I guess it's now officially a Media Meme: Obama's "royal we has flowered into the naked 'I'". First Terence Jeffrey ("I, Barack Obama"), then George Will ("Have We Got a Deal for You"), now Stanley Fish ("Yes I can"):
By the time of the address to the Congress on Feb. 24, the royal we has flowered into the naked “I”: “As soon as I took office, I asked this Congress.” “I called for action.” “I pushed for quick action.” “I have told each of my cabinet.” “I’ve appointed a proven and aggressive inspector general.” “I refuse to let that happen.” “I will not spend a single penny.” “I reject the view that says our problems will simply take care of themselves.” “I held a fiscal summit where I pledged to cut the deficit in half by the end of my first term.” That last is particularly telling: it says, there’s going to be a second term, I’m already moving fast, and if you don’t want to be left in the dust, you’d better fall in line.
There’s no mistaking what’s going on in the speech delivered last week. No preliminary niceties; just a rehearsal of Obama’s actions and expectations. Eight “I”’s right off the bat: “Just over two months ago I spoke with you… and I laid out what needed to be done.” “From the beginning I made it clear that I would not put any more tax dollars on the line.” “I refused to let those companies become permanent wards of the state.” “I refused to kick the can down the road. But I also recognized the importance of a viable auto industry.” “I decided then…” (He is really the decider.)
The trouble with this idea, as often with the insights of the punditocracy, is that there's no evidence that it's true. Worse, evidence is easily available to disconfirm it.
In yesterday's post ("Fact-checking George F. Will"), I counted, and discovered that in that "speech delivered last week" — the one about the auto bailout — President Obama used forms of the first-person pronoun at a rate of 1.7% (i.e. 42 instances in 2423 words). Compared to Obama's press conference of 2/9/2009 — before the 2/24/2009 date that Prof. Fish identifies as the pronominal turning-point — this is a lower rate, not a higher one: the 2/29/2009 press conference exhibited a rate of 2.6% (205 of 7,775).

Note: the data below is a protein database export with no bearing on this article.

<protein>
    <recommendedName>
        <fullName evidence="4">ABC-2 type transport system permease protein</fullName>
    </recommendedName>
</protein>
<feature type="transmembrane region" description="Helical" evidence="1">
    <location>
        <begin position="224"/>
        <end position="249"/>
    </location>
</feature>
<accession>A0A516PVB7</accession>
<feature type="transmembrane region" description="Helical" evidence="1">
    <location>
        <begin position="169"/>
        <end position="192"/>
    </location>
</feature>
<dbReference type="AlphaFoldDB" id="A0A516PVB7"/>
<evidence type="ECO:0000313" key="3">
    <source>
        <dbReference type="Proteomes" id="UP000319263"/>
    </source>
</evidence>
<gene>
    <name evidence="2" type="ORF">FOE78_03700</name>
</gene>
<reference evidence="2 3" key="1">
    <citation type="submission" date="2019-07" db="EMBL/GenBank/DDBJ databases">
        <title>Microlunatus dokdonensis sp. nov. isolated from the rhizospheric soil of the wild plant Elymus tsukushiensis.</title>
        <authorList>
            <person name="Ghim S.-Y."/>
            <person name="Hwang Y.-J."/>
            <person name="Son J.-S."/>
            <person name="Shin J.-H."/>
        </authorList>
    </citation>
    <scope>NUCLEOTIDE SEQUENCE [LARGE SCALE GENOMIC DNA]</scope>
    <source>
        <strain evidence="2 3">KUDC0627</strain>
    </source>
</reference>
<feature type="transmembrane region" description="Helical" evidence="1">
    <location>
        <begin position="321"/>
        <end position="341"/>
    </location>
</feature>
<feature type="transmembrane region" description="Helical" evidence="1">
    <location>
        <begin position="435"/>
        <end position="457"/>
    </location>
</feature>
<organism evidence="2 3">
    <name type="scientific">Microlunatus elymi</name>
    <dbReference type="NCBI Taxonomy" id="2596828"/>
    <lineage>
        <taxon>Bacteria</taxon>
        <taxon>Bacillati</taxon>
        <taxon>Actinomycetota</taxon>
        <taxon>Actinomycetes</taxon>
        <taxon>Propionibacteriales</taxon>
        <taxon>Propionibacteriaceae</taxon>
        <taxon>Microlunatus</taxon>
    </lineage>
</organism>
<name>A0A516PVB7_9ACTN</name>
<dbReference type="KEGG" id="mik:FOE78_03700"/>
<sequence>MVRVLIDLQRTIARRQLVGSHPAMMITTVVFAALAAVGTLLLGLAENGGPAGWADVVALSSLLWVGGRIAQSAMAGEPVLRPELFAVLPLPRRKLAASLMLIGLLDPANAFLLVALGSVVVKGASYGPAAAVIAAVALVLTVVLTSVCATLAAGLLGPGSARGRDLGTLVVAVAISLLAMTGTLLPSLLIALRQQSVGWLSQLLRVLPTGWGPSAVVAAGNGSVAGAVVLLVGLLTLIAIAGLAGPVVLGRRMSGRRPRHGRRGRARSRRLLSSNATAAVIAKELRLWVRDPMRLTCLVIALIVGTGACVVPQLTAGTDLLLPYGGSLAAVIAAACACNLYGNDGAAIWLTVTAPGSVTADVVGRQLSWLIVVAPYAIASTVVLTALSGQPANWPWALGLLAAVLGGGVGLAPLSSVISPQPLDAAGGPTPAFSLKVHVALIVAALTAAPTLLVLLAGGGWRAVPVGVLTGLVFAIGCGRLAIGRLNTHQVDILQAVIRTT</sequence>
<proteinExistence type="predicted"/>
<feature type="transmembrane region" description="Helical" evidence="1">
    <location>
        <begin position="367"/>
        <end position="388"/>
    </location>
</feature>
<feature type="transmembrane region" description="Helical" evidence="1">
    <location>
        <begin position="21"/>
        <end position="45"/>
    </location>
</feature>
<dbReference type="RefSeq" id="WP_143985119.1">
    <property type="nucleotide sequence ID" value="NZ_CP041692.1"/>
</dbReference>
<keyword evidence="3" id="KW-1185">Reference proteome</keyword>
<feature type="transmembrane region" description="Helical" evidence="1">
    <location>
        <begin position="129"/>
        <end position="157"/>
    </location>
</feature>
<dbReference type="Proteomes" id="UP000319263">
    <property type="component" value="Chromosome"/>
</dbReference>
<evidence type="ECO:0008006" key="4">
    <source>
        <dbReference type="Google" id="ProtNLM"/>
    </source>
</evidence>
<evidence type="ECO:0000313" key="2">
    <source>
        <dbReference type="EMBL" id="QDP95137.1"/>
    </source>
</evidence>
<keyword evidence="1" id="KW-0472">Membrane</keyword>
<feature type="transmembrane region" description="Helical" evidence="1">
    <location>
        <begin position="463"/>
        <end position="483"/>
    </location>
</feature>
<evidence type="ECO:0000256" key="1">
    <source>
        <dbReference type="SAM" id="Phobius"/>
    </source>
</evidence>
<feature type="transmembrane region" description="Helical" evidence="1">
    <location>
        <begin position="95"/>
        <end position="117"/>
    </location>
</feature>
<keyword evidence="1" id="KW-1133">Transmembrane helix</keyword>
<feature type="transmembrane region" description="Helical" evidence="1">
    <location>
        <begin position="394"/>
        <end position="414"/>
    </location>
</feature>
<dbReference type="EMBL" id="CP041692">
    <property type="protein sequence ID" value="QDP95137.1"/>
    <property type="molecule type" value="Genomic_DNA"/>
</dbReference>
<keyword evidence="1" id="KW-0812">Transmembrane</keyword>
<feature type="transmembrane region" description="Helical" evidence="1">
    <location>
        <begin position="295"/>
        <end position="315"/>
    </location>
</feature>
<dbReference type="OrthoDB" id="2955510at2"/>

Furthermore, if we compare the first press conferences of the previous two presidents, we find higher rates yet: 3.9% for Bill Clinton (275 in 6,935) and 4.5% for George W. Bush (300 in 6,681).
You'd think that Prof. Fish would have done some counts of this sort before displaying his analysis in the pages of the New York Times, especially since he's explicit about the fact that he's inferring the president's attitudes by counting (and analyzing) pronouns rather than by using ESP. Unfortunately, at some point in the past few decades, literary scholars seem to have abandoned the assumption that claims, even quantitative ones, ought to be testable.
But maybe I'm being unfair. Fish explicitly compares Obama against Obama's own earlier practice, and only implicitly against other recent presidents. (And speeches are a different genre from press conferences.) So I guess I should go back and look at some of Obama's pre-presidential transcripts as well. Any bets on what I'll find?
Here goes. Fish mentions 8 of Obama's speeches. I've arranged them in chronological order below, and given each one a link to a transcript. (I've added one that Fish didn't mention: Obama's first presidential press conference, which I analyzed yesterday, because it provides a useful point of comparison to the first press conferences of previous presidents.) The rightmost column gives the percentage of words in the transcript that are first-person singular pronouns (I, me, my, myself, mine):